As Told by The Pros
Ever had pasta that felt like you were eating a soggy mush? Or pasta that felt tough to the bite? Yeah, not ideal.
Pasta isn't complicated, but sometimes it feels like there's tons of unanswered questions you suddenly have just as you're getting ready to dive into that craving of starchy goodness. How much water do I actually need? Do I need a large pot? Do I add oil to the water? Or do I need to salt the water? How much salt?
We've detailed the best way to cook pasta step by step.
1. Use a large pot
And we mean large. Pasta needs room to move. Pick a pot that has the capacity for at least 10 quarts of volume.
2. Be generous with the water
You want 4-5 quarts of water per 1 pound of pasta.
Pasta needs water to cook, and plenty of it, every strand needs to be totally submerged.
If you want your water to boil faster, put a lid on the pot, it'll save you a ton of time.
3. Salt the water
Yes! Pasta loves salt, it needs it! You need at least 1 heaping tablespoon of regular table salt per 1 pound of pasta.
Pasta doesn't have a ton of flavor on its own. Our pasta comprises of just semolina #1, and/or eggs, water and pinch of salt. The addition to salt in the water adds a very necessary flavor.
Your pasta water should taste almost as salty ocean – that salty. You should be able to taste the salt in the water.
Bring the water to a full and rolling boil. You need your pasta cook, it can't do that effectively if your water is at a mere simmer.
When you add your pasta to the boiling water, the temperature of the water is going to quickly drop and will stop the water from boiling. To help bring the water up to a boil, you can put the lid back onto the pot. Take the lid off AS SOON as you hear the water begin to boil.
- When cooking filled-pasta (ravioli, cappelletti, or agnolotti) a full rolling boil can ruin and deflate your pasta. The hard rolling boil will release the seal that holds in the yummy filling, leaving you with a deflated stuff-less pasta. Very disappointing.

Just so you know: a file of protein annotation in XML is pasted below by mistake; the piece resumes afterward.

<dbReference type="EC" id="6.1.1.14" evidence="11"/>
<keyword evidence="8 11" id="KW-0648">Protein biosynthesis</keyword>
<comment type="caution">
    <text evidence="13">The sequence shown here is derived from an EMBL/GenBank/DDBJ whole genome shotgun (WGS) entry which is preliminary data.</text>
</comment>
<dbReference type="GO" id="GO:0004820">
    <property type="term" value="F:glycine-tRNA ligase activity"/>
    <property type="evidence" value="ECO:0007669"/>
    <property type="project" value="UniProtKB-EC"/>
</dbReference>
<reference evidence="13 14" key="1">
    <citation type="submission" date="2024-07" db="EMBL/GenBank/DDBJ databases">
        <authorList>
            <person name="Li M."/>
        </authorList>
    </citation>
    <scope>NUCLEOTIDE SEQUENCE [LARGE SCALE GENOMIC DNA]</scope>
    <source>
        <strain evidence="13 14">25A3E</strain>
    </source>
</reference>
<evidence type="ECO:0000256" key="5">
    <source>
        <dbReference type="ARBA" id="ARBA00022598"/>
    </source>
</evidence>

- To avoid this, after you place the filled-pasta into the boiling water, return to a full boil then immediately reduce heat until your water is at a soft and gentle boil. Yasss!
- If pasta is frozen (long, short or filled pasta) do not defrost. Prepare frozen.
- You will need to extend your cook time and add an additional 1-2 quarts of water.
- For frozen filled pasta, begin your cook time when the water begins to boil.
5. Stir, not oil
It's a common misconception that adding oil to the pasta water will prevent the pasta from sticking. In fact, adding oil to your pasta water will prevent your pasta sauce from absorbing effectively.
You need to stir your pasta at least 3 times while your water is boiling. You don't want your pasta to clump together.
6. Taste and test
Fresh and dry pasta cook differently. Generally speaking, you should taste and check your pasta two minutes before the recommended cook time.
Take out a few strands and look at the color. Is it a darker color in the middle than on the edges? It's not ready.
How does it feel when you chew it? Does it give but feel firm? It's ready.
Whatever you do, don't overcook the pasta, you can't salvage that. Err on the side of a slightly more al dente feel.
Remember, depending on the dish you're cooking, there may be a cook over time. If you're adding your pasta to a cast iron pan with reduced tomatoes after it's cooked, your pasta is going to continue to cook. In this case, you would want to shorten the time your pasta spends in the water.
7. Save 1 cup of pasta water
This sounds crazy, but this can be a life saver.
Right before you drain the water, scoop out 1 cup. Add a portion of the pasta water back to your prepared pasta to add depth and moisture. The starch and salinity in the water can help to cook your pasta if it's undercooked, you can add it to your sauce to extend the amount of given sauce on hand, or it can thin down a sauce that's too thick.
You'll find that some noodles are really greedy and soak up every bit of sauce. That pasta water will work wonders in situations like this.
8. Drain, sauce, and serve
Drain your pot into a colander. Put the strained pasta into a separate serving bowl, add your sauce, or other pairings and incorporate the ingredients together and serve.
We don't recommend preparing your strained pasta and sauce into the original pot you used to cook your pasta in. The piping hot pot could continue to cook your pasta and leave you with pasta that's slightly more cooked than desired.
However, it is a good way to salvage uncooked pasta.